Baskets. Peas. Cows. Why Do We Have Kudzu All Over the South?
Do you remember when kudzu was used to contain soil erosion?
If you’ve driven much around the Southeastern U.S., you may have noticed the graceful vines with large leaves covering hillsides and trees, powerlines and roadsides there.
Southerners call it “the vine that ate the South.” It is kudzu.
Where Did Kudzu Come From?
Native to Japan and China, where it is used as food, in medicines, and in basket weaving, kudzu is a pea. It improves the soil both by fixing nitrogen in the soil and transferring minerals from the subsoil to the topsoil.
Japan introduced kudzu to the United States at their 1876 Centennial Exposition pavilion in Philadelphia, Pennsylvania.
What Is It Good For?
Sold initially to gardeners for its sweet smell and ornamental properties, Florida nursery operators, Charles and Lillie Pleas, discovered its use for forage for cows and other animals and started promoting it in the 1920s.
The Civilian Conservation Corps promoted its use as protection against soil erosion in the 1930s.
The U. S. introduced it to Fiji during World War II as a camouflauge for equipment.
In 1953, the U.S. government stopped promoting kudzu because its hypergrowth, up to 60 feet of vine in a year, choked off the sunlight from trees in forests.
Despite the discovery that goats could forage on kudzu that grew on land otherwise unproductive, by 1972, kudzu was declared a weed.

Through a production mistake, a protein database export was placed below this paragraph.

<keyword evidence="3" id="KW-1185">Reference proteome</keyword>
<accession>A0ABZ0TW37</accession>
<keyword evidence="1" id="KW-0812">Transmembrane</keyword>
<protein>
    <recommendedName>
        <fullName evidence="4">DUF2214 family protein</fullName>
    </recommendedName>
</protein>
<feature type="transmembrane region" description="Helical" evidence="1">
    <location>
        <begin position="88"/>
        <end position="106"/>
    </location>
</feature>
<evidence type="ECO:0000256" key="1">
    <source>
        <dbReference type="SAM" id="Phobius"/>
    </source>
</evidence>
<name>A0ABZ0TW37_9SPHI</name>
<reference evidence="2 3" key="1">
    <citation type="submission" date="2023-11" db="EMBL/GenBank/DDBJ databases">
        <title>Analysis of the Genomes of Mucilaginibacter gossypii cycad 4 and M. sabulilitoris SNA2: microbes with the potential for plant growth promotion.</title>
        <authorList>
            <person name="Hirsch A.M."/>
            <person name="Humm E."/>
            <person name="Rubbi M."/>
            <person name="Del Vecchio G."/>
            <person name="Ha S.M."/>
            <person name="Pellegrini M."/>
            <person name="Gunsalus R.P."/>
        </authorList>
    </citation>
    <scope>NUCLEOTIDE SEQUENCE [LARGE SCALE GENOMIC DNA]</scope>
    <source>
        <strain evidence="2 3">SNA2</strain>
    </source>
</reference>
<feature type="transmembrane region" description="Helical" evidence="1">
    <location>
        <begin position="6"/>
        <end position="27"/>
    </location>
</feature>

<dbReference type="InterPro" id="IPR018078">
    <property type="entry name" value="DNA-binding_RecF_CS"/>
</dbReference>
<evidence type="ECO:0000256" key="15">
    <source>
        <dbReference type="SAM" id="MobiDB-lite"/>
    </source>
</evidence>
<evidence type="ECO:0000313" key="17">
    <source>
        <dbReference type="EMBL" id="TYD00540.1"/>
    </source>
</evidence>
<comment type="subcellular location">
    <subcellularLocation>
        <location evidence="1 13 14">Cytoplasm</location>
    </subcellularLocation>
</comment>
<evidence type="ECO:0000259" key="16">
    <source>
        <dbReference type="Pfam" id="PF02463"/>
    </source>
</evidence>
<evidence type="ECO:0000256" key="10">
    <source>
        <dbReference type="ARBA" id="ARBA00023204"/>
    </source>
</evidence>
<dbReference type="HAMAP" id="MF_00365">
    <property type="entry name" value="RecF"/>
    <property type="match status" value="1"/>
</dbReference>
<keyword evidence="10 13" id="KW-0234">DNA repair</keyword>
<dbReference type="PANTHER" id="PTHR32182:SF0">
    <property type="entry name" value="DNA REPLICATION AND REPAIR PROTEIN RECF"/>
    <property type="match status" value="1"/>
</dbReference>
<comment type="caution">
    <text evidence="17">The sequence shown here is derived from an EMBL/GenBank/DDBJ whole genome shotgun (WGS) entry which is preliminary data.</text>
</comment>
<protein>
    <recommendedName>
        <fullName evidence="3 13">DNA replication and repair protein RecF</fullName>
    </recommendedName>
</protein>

Adopted especially in the South, without the insects that control it in its native habitat, kudzu thrived.
Abandoned as forage because it is depleted in three years, it is also expensive to bale and store because it retains water on the leaves.
It is spreading at the rate of 150,000 acres a year and is now in 31 states across the U.S.
To see a YouTube video of kudzu, and a map of the 31 states where it grows, click here.
Kudzunol. One scientist thinks it can be used as the basis for a kudzu-based ethanol.
Click here to see a YouTube video of a scientist experimenting with kudzu as an alternative fuel, what he calls kudzunol.
Do you know of any other invasive species imported in your lifetime that turned out not to have the properties hoped for?
Do you know of any successful imports, like pineapples in Hawaii and tomatoes in Europe?
Are you familiar with mutations successfully introduced, like Granny Smith apples?
To you and seeing the wonder of nature all around us through the eyes of your grandchildren.
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Carol Covin, “Granny-Guru”
- `Kudzu bug’ threatens to eat US farmers’ lunch (sfgate.com)